The Republican Party of Pennsylvania is the only organization solely dedicated to growing the Republican Party and electing Republicans at every level throughout the commonwealth.
Who We Are
We are the Grand Opportunity Party — the party of hard workers, lovers of freedom, and protectors of family. We believe in individual rights and responsibilities, safe communities, excellent educational opportunities, parents’ rights, secure borders, and limited government.
What We Stand For
We work to promote the ideals upon which our country and party were founded: freedom, liberty, personal responsibility, and opportunity — for all.
- Protecting the American Dream
We believe in creating an environment where everyone who will work hard has the opportunity to achieve the American Dream
- Protecting Communities
We believe in enforcing the law and prosecuting crime, and we believe in supporting the law enforcement community
- Protecting Families
We believe in the right to life, parents’ rights to be involved in their child’s education, and we believe that families, schools, and students benefit from school choice
- Protecting Taxpayers
We believe in fighting for individuals’ rights in opposition to a large, bloated government
Who We Stand For
Anyone and everyone who believes in a strong, free America and the ideals on which our country is founded, which so many have sacrificed to protect.
The Republican Party of Pennsylvania was founded on November 27, 1854, in the home of David Wilmot in Towanda, Pennsylvania. Wilmot gathered his friends — former Governor Simon Cameron, Congressman Thaddeus Stevens, Colonel Alexander McClure, and former Governor Samuel Curtin — to form local Republican clubs in their home counties.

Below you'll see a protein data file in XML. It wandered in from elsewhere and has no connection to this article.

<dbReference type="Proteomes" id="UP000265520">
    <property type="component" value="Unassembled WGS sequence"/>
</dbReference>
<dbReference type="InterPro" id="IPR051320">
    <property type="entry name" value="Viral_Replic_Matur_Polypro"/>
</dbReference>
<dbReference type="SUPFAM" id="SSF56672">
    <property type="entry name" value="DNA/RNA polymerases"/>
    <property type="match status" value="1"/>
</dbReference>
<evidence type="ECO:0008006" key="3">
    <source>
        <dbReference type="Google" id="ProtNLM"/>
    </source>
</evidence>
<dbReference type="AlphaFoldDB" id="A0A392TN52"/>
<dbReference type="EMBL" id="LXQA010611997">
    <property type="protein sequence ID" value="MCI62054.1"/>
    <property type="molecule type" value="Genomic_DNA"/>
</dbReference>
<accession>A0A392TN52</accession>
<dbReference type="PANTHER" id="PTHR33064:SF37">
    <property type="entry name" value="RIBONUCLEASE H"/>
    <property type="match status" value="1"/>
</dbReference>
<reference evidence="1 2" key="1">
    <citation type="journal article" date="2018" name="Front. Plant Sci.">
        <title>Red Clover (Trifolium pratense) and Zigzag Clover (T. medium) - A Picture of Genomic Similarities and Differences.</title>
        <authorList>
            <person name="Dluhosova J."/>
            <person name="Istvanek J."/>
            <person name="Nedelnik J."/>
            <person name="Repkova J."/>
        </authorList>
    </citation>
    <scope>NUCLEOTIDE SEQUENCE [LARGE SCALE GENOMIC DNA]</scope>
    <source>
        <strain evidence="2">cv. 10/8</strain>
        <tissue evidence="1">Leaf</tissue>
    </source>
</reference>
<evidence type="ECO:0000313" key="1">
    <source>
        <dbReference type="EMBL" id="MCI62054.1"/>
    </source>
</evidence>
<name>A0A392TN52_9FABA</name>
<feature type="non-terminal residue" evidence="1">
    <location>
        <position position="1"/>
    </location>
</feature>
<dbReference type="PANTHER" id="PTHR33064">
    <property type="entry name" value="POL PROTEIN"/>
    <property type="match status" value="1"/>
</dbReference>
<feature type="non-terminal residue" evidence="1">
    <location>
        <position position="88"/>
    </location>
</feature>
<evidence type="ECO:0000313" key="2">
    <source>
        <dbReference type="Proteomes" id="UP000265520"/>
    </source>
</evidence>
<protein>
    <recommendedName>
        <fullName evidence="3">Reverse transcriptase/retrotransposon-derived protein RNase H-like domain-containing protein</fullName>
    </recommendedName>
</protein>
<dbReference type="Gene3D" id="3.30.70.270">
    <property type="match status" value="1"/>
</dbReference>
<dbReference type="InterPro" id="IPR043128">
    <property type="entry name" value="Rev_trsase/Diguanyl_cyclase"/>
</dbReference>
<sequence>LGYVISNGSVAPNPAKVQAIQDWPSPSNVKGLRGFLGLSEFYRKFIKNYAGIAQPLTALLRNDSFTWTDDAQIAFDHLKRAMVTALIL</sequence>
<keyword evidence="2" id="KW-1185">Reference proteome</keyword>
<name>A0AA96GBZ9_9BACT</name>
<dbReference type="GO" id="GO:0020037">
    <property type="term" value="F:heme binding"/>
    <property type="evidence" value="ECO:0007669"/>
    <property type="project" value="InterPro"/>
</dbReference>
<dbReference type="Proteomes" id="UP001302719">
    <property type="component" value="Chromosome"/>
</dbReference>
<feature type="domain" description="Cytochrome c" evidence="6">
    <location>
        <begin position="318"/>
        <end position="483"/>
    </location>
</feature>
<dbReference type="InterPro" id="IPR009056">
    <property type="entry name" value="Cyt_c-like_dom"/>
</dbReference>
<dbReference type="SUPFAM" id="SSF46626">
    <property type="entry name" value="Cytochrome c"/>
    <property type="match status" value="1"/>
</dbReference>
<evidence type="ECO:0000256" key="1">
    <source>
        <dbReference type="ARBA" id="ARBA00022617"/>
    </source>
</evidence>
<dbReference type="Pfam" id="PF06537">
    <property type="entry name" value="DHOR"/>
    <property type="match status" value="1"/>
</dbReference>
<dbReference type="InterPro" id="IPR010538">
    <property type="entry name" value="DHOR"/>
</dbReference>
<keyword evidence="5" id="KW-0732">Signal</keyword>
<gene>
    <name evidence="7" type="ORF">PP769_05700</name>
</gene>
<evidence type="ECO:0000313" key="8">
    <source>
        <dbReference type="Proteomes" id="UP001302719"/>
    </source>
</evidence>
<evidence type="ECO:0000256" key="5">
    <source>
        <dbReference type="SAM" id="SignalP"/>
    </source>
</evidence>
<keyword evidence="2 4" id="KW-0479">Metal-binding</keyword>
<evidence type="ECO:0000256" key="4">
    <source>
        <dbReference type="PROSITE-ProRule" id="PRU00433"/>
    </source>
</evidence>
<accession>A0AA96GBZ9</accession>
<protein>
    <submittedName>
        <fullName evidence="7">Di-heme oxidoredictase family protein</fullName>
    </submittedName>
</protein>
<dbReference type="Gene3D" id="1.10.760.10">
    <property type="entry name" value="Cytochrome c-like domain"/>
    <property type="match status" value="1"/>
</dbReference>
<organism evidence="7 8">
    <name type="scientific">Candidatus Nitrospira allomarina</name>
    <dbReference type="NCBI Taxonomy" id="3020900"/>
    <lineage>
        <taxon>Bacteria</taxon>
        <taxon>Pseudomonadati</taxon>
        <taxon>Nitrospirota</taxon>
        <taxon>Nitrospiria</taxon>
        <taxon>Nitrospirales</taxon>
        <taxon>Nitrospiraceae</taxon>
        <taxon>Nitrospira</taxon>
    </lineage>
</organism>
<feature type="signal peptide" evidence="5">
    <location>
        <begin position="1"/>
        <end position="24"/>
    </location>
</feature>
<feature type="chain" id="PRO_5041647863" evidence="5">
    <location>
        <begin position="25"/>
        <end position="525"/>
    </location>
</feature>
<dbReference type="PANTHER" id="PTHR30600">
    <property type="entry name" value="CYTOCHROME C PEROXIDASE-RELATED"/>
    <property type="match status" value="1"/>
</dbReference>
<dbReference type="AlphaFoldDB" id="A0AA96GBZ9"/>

The first national convention was held in Pittsburgh on February 22, 1856. Later, party delegates held their first nominating convention at Philadelphia’s Musical Fund Hall on June 17, 1856. Two years later, on September 5, 1858, Pennsylvania’s Republican clubs met in Pittsburgh to form the state Republican Party.
In 1860, the Republican Party elected Samuel Curtin to the Governor’s office and gained control of the state Senate — which they did not relinquish for 30 years.
Of the 65 counties in the Commonwealth at that time, 64 were represented at the Pittsburgh Convention. David Wilmot served as the first Chairman of the Republican Party. In October of 1858, the Republican Party elected their first statewide official, John M. Reid, to the Supreme Court.
In 1959, George I. Bloom turned the Republican Party into a statewide organization with a new permanent headquarters in Harrisburg.